THE first commercial shipment of Emperor’s Pearl melons from Daintree Fresh farm will hit shelves in Japan this year, as the Lakeland-based grower expands an export trial that started three years ago.
Boosted by funding from the state government, Daintree Fresh director Shaun Jackson created the new white-fleshed melon specifically for export.
“We were told they use rockmelons and honeydews and orange candy melons, so my answer for the Japanese market is a sweet, tasty fruit that gets there in good shape and remains in good shape for 20 days,” Mr Jackson told Cape York Weekly.
“We set up trials three years ago and got a really good response from the Japanese market, so this year we have set up a program to increase to a fairly large commercial quantity.”
Mr Jackson, whose background is in seed and plant genetics, said the challenge was to grow a melon that maintained its quality over the long trip to stores overseas, and also finding new and improved ways to handle the fruit to help that process.
“We have been doing a whole lot of treatments on the fruit already, and some more will be coming into play in the next few months on our first harvests,” he said.
“We will be trialling a heap of different things and by the time these fruit get (to Japan) we will have the answers we need.”
Mr Jackson said Daintree Fresh focused on sustainable, natural methods of growing, pest management and fruit handling and preservation.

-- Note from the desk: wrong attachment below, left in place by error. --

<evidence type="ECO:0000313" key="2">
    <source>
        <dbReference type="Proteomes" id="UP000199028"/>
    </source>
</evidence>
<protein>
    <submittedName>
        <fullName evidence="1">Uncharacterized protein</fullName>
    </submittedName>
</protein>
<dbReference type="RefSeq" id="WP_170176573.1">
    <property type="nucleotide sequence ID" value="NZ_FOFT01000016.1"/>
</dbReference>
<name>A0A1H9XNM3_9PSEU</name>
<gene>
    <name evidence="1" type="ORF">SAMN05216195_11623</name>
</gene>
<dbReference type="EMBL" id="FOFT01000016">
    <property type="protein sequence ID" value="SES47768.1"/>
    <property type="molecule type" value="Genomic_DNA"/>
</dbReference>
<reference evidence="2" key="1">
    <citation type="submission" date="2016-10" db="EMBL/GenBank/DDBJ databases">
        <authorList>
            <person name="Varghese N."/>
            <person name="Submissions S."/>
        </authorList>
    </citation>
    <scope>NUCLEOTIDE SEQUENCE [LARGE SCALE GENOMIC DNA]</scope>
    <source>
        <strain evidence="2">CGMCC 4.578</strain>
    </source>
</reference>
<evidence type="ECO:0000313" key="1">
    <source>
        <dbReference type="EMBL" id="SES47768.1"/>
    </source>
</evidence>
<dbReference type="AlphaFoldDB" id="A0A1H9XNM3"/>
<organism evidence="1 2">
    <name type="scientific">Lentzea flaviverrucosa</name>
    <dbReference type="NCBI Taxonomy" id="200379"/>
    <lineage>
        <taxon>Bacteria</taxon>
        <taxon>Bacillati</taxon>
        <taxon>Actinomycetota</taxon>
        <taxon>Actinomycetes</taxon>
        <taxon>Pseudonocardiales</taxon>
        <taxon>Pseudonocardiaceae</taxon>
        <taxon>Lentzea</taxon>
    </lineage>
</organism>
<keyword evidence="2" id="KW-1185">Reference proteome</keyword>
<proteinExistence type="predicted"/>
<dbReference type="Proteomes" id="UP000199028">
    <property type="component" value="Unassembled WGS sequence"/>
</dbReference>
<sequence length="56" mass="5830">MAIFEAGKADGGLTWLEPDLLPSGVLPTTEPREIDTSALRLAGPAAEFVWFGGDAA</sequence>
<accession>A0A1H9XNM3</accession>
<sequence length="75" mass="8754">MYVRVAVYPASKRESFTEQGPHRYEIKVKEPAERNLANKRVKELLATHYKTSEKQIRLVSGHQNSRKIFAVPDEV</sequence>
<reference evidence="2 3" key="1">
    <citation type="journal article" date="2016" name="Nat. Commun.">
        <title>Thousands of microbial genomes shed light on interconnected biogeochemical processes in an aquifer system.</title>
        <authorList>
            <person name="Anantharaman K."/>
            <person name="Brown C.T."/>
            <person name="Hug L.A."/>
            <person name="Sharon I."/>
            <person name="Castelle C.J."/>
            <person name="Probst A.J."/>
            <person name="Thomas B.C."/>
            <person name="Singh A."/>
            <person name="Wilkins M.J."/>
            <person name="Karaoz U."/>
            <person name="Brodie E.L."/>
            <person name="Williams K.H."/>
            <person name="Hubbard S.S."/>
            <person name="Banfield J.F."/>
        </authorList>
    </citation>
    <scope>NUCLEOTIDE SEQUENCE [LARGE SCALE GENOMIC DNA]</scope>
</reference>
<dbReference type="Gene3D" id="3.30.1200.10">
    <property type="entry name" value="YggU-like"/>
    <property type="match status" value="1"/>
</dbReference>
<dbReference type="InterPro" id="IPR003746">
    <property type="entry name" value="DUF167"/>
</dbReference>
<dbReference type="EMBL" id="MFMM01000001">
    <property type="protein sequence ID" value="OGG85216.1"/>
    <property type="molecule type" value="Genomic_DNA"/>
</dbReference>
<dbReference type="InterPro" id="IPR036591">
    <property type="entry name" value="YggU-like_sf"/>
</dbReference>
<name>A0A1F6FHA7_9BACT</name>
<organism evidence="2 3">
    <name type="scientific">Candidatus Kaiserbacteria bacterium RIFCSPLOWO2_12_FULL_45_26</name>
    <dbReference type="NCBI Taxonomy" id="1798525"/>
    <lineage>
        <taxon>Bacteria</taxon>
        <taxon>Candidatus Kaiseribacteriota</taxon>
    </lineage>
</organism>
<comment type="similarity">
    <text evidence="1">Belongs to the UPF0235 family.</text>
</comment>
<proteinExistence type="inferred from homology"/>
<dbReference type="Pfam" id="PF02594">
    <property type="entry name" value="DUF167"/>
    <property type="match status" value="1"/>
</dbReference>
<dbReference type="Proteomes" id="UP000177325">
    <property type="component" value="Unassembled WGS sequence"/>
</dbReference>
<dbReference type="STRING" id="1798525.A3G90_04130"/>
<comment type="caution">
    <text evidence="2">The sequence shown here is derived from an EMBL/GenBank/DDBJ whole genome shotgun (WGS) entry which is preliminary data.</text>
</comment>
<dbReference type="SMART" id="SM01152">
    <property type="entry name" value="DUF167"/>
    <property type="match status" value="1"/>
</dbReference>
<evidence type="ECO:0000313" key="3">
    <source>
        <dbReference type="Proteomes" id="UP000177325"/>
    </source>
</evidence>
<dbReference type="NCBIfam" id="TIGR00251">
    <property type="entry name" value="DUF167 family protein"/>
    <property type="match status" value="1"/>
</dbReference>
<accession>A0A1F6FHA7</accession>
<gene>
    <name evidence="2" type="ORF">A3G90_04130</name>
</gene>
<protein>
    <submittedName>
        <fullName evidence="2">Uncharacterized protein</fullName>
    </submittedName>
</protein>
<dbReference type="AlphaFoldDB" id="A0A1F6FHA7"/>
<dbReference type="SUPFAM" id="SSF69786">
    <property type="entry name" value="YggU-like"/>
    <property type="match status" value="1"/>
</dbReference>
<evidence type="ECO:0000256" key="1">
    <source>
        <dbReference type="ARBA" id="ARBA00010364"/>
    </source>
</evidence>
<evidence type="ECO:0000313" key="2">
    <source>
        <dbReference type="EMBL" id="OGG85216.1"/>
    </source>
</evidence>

“Our aim is to look at the cultural practices the farm uses to produce fruit with a longer shelf life,” he said.
“We are looking at how we grow, the nutrients we use, the post-harvest treatments.
“We use probiotics on the soil, bugs to control our insects, lots of organic carbons in the ground and we feed them with good bacteria out of capsicums, chilli, garlic and so on.
“This grant will helps us drill down on which of the many different applications and trials will ensure a good shelf life for the shipping to Japan.”
The farm’s commitment to natural processes had won over buyers in Japan, Mr Jackson said.
“It’s 50 per cent of the reason we’re getting business in Japan.
“It’s as much about the quality of the melons as the story of our farm, what we’re working towards and how we try to do things naturally and improve our soil.”